• A carers’ social networking site that assists families to co-ordinate informal care for their relative with dementia around busy work and social lives.
  • A service providing “dementia dogs” for companionship and as a link to the community.
  • A GPS wristband to help reassure carers to help locate patients with dementia.
  • A fragrance release system to help stimulate appetite at mealtimes in care settings.

A live lecture, showcasing the projects, will take place online this afternoon from 1pm.  An exhibition showcasing the designs is being held at the Design Council, 34 Bow Street, London tomorrow, Friday 27th April 2012.

Bupa Foundation grant makes up to £20,000 available for one year pilot projects

The Bupa Foundation’s Philip-Poole Wilson Seed Corn fund is now open for applications.  It is aimed at healthcare professionals involved in research or university based researchers with an interest in health or social care.

It aims to support pilot work, or to bring together a group of people to work on a proposal.

The criteria for applications are broad but the Foundation suggests the following domains, several of which are pertinent to the fields of ageing and geriatric medicine.

• achieving sustained behaviour changes in relation to smoking, diet, physical activity and/or alcohol consumption
• facilitating wellbeing and preventing mental ill health
• improving patient decision-making through, for example, shared decision-making interventions
• improving the design of community health activities by using new technologies to cost-effectively organise and interpret health outcome data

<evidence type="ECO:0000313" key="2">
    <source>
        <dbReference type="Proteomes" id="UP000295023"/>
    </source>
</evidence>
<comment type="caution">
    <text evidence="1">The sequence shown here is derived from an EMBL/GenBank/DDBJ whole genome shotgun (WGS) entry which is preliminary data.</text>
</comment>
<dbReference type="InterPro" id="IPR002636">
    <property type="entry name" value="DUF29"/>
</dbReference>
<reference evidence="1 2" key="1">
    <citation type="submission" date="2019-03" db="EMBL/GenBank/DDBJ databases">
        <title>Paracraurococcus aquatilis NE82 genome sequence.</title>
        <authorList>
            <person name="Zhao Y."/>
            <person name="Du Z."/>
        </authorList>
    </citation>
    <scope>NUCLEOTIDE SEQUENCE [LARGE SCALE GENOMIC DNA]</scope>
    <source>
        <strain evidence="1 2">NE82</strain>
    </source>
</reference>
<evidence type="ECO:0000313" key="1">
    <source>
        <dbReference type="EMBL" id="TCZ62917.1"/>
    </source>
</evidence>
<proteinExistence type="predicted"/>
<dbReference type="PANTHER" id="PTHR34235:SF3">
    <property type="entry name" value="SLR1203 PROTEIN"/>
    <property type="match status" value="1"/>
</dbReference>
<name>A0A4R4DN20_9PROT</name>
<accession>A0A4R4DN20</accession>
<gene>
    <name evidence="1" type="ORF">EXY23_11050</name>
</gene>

Further details can be found online at http://grants.bupafoundation.co.uk.  The deadline for short-form applications is 6th July, 2012.

One in three babies born in 2012 will live to reach 100

One of the perennials I get asked to comment on as a geriatrician are Office of National Statistics population projections and what they mean for geriatricians, older people, older patients and the population as a whole.

The most recent ONS paper to draw attention can be found here.

The headline statistic from this – one in three babies born in 2012 will live to see their 100th birthday – was sufficiently compelling to attract the attention of the lay media.

The Telegraph focussed on the financial challenges of providing pensions for the expanding cohort of octo- and nonagenarians.

The Scotsman took a more equivocal stance, worrying about the impact on the health service, whilst also praising the achievements in public health and healthcare underpinning the ever increasing life expectancy.

I was asked to appear on BBC Radio Nottingham to comment on this today (available for 6 days). Before the interview they played a “vox pop” of people on the high street. A consensus was evident, that quantity of life was desirable but only if it came with some quality of life. The challenge for us as geriatricians, as we attempt (and at times struggle) to support a rapidly expanding number of patients with dementia (cf: the National Dementia Strategy) and in care homes (cf: Quest for Quality), is to keep this objective firmly centre-stage.